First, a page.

When storing massive amounts of data in data lake or data warehouse solutions with each data entry attached to an ObjectID, the timestamp data embedded in the ObjectID comes in handy for certain time range queries without unnecessary joins. Here are a few example use cases.
- Summarize 12 month trailing purchase records by user creation/signup time given that user ID’s are ObjectID’s
- Summarize 12 month trailing activities by user session given that session ID’s are ObjectID’s
In this article, we will look into parsing and using the timestamp part of the ObjectID in Hive and Presto queries. Before we go further, let’s first look into the anatomy of the 12-byte ObjectID and go into the queries.
Anatomy of the ObjectID
Let’s break down the Mongo ObjectID “5fee6600f75eabce97882944” as an illustration. Depending on the MongoDB version, the anatomy is different. We will look at both but the meaning of the first 4 bytes did not change.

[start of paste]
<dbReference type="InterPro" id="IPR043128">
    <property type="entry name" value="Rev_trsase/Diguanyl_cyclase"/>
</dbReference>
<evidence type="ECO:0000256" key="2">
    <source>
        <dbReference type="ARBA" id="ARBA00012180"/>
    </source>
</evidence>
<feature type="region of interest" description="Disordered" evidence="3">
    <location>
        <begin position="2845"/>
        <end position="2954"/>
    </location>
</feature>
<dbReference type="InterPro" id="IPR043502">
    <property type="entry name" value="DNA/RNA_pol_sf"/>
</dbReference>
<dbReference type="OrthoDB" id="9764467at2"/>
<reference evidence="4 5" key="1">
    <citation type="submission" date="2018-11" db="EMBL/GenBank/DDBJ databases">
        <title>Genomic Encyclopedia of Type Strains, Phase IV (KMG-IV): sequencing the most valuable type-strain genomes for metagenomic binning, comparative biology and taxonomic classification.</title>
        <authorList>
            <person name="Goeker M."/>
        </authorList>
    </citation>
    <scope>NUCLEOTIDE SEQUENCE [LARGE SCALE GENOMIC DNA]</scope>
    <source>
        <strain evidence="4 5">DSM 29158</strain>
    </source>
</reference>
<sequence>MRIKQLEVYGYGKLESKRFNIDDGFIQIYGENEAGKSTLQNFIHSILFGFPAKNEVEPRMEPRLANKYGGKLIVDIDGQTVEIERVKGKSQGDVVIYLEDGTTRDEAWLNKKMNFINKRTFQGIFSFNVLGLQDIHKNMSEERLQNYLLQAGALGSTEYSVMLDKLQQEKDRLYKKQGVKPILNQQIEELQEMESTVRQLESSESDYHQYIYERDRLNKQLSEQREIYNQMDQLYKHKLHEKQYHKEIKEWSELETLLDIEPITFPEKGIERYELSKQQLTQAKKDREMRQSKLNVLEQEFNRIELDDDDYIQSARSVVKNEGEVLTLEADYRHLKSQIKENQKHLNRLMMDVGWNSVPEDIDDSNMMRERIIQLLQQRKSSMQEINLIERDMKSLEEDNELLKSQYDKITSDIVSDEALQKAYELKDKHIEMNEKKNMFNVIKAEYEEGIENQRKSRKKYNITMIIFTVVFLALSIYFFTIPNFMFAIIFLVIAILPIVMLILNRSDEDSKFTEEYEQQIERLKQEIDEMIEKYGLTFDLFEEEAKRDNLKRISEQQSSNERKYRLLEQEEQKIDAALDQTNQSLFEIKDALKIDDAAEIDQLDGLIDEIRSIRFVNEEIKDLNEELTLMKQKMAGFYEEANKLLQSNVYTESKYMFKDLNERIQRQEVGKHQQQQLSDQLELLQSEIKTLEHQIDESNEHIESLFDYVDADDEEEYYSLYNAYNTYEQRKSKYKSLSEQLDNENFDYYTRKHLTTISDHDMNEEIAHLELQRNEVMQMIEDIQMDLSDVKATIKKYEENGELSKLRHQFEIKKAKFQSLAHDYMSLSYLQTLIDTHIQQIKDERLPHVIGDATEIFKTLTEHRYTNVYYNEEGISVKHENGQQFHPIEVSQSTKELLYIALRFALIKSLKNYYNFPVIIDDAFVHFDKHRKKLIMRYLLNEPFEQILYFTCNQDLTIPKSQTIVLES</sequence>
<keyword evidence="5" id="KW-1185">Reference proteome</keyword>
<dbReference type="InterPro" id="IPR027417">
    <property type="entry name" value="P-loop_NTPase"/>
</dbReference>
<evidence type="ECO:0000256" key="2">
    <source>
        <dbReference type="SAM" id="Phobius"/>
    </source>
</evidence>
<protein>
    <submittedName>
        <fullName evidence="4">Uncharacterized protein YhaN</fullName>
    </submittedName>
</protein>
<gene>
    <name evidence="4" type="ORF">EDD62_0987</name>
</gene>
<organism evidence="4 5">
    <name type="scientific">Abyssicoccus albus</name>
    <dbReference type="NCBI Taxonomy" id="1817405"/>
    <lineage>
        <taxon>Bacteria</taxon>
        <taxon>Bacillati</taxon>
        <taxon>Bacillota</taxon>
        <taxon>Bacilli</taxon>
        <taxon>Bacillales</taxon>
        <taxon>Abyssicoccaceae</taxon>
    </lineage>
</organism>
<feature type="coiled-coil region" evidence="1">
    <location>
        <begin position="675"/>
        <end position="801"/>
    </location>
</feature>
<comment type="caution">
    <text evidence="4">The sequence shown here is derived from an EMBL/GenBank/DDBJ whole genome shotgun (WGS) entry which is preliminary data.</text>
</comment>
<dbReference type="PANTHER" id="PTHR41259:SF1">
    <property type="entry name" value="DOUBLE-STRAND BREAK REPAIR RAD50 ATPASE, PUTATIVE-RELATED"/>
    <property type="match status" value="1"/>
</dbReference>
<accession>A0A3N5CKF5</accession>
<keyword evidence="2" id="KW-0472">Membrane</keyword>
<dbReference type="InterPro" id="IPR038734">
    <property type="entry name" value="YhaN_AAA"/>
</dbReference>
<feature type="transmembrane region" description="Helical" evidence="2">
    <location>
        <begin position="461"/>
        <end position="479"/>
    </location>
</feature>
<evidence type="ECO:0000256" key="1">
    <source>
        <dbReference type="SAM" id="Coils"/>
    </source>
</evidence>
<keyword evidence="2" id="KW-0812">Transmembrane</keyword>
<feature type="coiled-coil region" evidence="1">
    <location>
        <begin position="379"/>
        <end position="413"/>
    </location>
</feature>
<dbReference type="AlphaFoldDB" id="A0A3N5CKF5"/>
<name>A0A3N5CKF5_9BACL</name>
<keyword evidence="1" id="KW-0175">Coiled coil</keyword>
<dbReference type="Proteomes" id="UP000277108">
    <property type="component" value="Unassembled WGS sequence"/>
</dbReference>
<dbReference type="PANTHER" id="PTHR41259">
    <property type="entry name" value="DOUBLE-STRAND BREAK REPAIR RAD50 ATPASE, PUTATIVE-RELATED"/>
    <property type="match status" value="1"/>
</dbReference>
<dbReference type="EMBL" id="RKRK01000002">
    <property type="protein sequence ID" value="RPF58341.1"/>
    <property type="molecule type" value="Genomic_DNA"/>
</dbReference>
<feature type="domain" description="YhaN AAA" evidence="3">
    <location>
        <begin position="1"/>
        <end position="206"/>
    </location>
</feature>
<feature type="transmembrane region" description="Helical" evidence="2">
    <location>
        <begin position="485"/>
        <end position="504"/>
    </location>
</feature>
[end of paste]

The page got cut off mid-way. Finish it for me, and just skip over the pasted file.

Exclusively From MongoDB 3.2
5fee6600 | f75eabce97 | 882944
(1) (2) (3)
- The first 4 bytes (1) is the creation time in seconds since the Unix epoch
- The next 5 bytes (2) is the random value
- The last 3 bytes (3) is the incrementing counter
Inclusively To MongoDB 3.2
5fee6600 | f75eab | ce97 | 882944
(1) (2) (3) (4)
- The first 4 bytes (1) and the last 3 bytes (4) are the same as the later versions
- The second 3 bytes (2) is the machine identifier
- The next 2 bytes (3) is the process id
Extracting the Creation Time of the ObjectID’s
The following operations in their respective platform will result in an epoch time.
SUBSTRING(your_object_id, 0, 8),
SUBSTR(your_object_id, 1, 8), -- index starts from 1